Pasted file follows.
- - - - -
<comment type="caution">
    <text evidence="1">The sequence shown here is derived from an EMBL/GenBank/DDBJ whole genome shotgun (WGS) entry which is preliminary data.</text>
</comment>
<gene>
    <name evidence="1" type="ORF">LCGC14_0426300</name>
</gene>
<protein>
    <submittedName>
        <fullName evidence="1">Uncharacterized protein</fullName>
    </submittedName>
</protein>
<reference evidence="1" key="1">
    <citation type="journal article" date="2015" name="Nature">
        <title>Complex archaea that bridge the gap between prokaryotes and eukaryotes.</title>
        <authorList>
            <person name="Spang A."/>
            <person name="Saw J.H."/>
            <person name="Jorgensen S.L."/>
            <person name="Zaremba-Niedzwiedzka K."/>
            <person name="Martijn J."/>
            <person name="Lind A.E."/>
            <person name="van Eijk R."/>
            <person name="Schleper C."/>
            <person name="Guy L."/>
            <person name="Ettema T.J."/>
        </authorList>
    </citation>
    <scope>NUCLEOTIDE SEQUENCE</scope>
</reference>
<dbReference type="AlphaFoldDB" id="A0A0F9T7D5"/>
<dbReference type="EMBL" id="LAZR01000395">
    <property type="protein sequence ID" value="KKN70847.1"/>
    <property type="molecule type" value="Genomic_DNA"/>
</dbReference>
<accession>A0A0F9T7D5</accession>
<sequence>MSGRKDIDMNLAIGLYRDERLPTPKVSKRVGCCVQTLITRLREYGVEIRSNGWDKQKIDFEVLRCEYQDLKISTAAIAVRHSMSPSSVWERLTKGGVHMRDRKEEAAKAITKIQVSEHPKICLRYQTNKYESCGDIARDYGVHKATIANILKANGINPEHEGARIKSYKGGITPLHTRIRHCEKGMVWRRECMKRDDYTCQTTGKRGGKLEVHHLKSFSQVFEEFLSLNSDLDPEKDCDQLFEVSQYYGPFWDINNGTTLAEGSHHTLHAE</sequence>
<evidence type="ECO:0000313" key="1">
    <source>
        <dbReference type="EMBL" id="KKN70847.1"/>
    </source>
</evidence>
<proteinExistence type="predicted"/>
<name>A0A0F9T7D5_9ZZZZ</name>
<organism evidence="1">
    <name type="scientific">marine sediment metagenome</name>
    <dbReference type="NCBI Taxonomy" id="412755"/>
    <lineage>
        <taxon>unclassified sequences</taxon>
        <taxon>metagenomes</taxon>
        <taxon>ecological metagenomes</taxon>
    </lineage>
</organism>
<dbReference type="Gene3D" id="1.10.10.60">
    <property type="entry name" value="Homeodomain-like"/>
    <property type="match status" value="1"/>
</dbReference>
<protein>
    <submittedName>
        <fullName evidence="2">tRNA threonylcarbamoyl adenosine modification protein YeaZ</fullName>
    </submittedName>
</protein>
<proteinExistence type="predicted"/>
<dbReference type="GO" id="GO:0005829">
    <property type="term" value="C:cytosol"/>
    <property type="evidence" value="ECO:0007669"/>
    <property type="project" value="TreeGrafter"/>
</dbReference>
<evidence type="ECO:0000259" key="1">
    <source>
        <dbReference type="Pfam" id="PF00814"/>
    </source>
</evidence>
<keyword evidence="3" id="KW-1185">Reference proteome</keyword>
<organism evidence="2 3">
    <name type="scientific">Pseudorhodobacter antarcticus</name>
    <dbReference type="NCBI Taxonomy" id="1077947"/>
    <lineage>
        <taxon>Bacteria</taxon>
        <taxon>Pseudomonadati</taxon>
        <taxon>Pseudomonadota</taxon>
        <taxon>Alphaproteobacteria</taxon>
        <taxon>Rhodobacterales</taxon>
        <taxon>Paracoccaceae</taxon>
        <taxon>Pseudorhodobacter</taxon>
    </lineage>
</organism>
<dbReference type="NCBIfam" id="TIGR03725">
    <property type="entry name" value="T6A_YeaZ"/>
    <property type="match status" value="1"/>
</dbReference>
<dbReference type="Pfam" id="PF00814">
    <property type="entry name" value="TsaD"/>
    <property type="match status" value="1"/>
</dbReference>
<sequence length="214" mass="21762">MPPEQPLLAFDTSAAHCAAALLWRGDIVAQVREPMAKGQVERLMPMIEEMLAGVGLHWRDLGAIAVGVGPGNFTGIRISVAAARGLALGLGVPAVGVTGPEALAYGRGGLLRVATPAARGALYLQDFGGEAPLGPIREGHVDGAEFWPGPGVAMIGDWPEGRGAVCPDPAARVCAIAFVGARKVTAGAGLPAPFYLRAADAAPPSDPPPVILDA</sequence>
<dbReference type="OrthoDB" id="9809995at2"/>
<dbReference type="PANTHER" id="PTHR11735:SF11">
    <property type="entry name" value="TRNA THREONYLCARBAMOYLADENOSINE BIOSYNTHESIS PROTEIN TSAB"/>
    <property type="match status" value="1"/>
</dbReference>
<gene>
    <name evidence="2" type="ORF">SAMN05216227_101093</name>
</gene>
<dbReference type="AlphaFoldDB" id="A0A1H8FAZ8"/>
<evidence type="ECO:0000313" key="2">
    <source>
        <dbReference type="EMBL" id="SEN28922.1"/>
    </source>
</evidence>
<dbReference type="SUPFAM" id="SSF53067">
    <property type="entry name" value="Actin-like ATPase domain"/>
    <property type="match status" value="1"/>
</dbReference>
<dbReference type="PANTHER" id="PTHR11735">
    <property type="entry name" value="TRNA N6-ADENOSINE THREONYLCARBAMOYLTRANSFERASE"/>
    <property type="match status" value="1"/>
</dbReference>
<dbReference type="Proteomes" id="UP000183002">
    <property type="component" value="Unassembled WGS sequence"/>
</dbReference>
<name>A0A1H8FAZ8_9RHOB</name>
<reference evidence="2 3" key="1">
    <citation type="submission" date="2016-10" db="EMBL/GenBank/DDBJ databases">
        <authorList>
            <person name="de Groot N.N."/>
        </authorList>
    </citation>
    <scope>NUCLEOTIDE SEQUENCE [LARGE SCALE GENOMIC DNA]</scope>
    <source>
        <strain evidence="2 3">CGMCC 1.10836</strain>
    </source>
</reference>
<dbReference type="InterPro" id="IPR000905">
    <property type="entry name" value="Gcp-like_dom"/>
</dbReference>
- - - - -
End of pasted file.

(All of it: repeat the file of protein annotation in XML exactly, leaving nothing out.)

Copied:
<comment type="caution">
    <text evidence="1">The sequence shown here is derived from an EMBL/GenBank/DDBJ whole genome shotgun (WGS) entry which is preliminary data.</text>
</comment>
<gene>
    <name evidence="1" type="ORF">LCGC14_0426300</name>
</gene>
<protein>
    <submittedName>
        <fullName evidence="1">Uncharacterized protein</fullName>
    </submittedName>
</protein>
<reference evidence="1" key="1">
    <citation type="journal article" date="2015" name="Nature">
        <title>Complex archaea that bridge the gap between prokaryotes and eukaryotes.</title>
        <authorList>
            <person name="Spang A."/>
            <person name="Saw J.H."/>
            <person name="Jorgensen S.L."/>
            <person name="Zaremba-Niedzwiedzka K."/>
            <person name="Martijn J."/>
            <person name="Lind A.E."/>
            <person name="van Eijk R."/>
            <person name="Schleper C."/>
            <person name="Guy L."/>
            <person name="Ettema T.J."/>
        </authorList>
    </citation>
    <scope>NUCLEOTIDE SEQUENCE</scope>
</reference>
<dbReference type="AlphaFoldDB" id="A0A0F9T7D5"/>
<dbReference type="EMBL" id="LAZR01000395">
    <property type="protein sequence ID" value="KKN70847.1"/>
    <property type="molecule type" value="Genomic_DNA"/>
</dbReference>
<accession>A0A0F9T7D5</accession>
<sequence>MSGRKDIDMNLAIGLYRDERLPTPKVSKRVGCCVQTLITRLREYGVEIRSNGWDKQKIDFEVLRCEYQDLKISTAAIAVRHSMSPSSVWERLTKGGVHMRDRKEEAAKAITKIQVSEHPKICLRYQTNKYESCGDIARDYGVHKATIANILKANGINPEHEGARIKSYKGGITPLHTRIRHCEKGMVWRRECMKRDDYTCQTTGKRGGKLEVHHLKSFSQVFEEFLSLNSDLDPEKDCDQLFEVSQYYGPFWDINNGTTLAEGSHHTLHAE</sequence>
<evidence type="ECO:0000313" key="1">
    <source>
        <dbReference type="EMBL" id="KKN70847.1"/>
    </source>
</evidence>
<proteinExistence type="predicted"/>
<name>A0A0F9T7D5_9ZZZZ</name>
<organism evidence="1">
    <name type="scientific">marine sediment metagenome</name>
    <dbReference type="NCBI Taxonomy" id="412755"/>
    <lineage>
        <taxon>unclassified sequences</taxon>
        <taxon>metagenomes</taxon>
        <taxon>ecological metagenomes</taxon>
    </lineage>
</organism>
<dbReference type="Gene3D" id="1.10.10.60">
    <property type="entry name" value="Homeodomain-like"/>
    <property type="match status" value="1"/>
</dbReference>
<protein>
    <submittedName>
        <fullName evidence="2">tRNA threonylcarbamoyl adenosine modification protein YeaZ</fullName>
    </submittedName>
</protein>
<proteinExistence type="predicted"/>
<dbReference type="GO" id="GO:0005829">
    <property type="term" value="C:cytosol"/>
    <property type="evidence" value="ECO:0007669"/>
    <property type="project" value="TreeGrafter"/>
</dbReference>
<evidence type="ECO:0000259" key="1">
    <source>
        <dbReference type="Pfam" id="PF00814"/>
    </source>
</evidence>
<keyword evidence="3" id="KW-1185">Reference proteome</keyword>
<organism evidence="2 3">
    <name type="scientific">Pseudorhodobacter antarcticus</name>
    <dbReference type="NCBI Taxonomy" id="1077947"/>
    <lineage>
        <taxon>Bacteria</taxon>
        <taxon>Pseudomonadati</taxon>
        <taxon>Pseudomonadota</taxon>
        <taxon>Alphaproteobacteria</taxon>
        <taxon>Rhodobacterales</taxon>
        <taxon>Paracoccaceae</taxon>
        <taxon>Pseudorhodobacter</taxon>
    </lineage>
</organism>
<dbReference type="NCBIfam" id="TIGR03725">
    <property type="entry name" value="T6A_YeaZ"/>
    <property type="match status" value="1"/>
</dbReference>
<dbReference type="Pfam" id="PF00814">
    <property type="entry name" value="TsaD"/>
    <property type="match status" value="1"/>
</dbReference>
<sequence length="214" mass="21762">MPPEQPLLAFDTSAAHCAAALLWRGDIVAQVREPMAKGQVERLMPMIEEMLAGVGLHWRDLGAIAVGVGPGNFTGIRISVAAARGLALGLGVPAVGVTGPEALAYGRGGLLRVATPAARGALYLQDFGGEAPLGPIREGHVDGAEFWPGPGVAMIGDWPEGRGAVCPDPAARVCAIAFVGARKVTAGAGLPAPFYLRAADAAPPSDPPPVILDA</sequence>
<dbReference type="OrthoDB" id="9809995at2"/>
<dbReference type="PANTHER" id="PTHR11735:SF11">
    <property type="entry name" value="TRNA THREONYLCARBAMOYLADENOSINE BIOSYNTHESIS PROTEIN TSAB"/>
    <property type="match status" value="1"/>
</dbReference>
<gene>
    <name evidence="2" type="ORF">SAMN05216227_101093</name>
</gene>
<dbReference type="AlphaFoldDB" id="A0A1H8FAZ8"/>
<evidence type="ECO:0000313" key="2">
    <source>
        <dbReference type="EMBL" id="SEN28922.1"/>
    </source>
</evidence>
<dbReference type="SUPFAM" id="SSF53067">
    <property type="entry name" value="Actin-like ATPase domain"/>
    <property type="match status" value="1"/>
</dbReference>
<dbReference type="PANTHER" id="PTHR11735">
    <property type="entry name" value="TRNA N6-ADENOSINE THREONYLCARBAMOYLTRANSFERASE"/>
    <property type="match status" value="1"/>
</dbReference>
<dbReference type="Proteomes" id="UP000183002">
    <property type="component" value="Unassembled WGS sequence"/>
</dbReference>
<name>A0A1H8FAZ8_9RHOB</name>
<reference evidence="2 3" key="1">
    <citation type="submission" date="2016-10" db="EMBL/GenBank/DDBJ databases">
        <authorList>
            <person name="de Groot N.N."/>
        </authorList>
    </citation>
    <scope>NUCLEOTIDE SEQUENCE [LARGE SCALE GENOMIC DNA]</scope>
    <source>
        <strain evidence="2 3">CGMCC 1.10836</strain>
    </source>
</reference>
<dbReference type="InterPro" id="IPR000905">
    <property type="entry name" value="Gcp-like_dom"/>
</dbReference>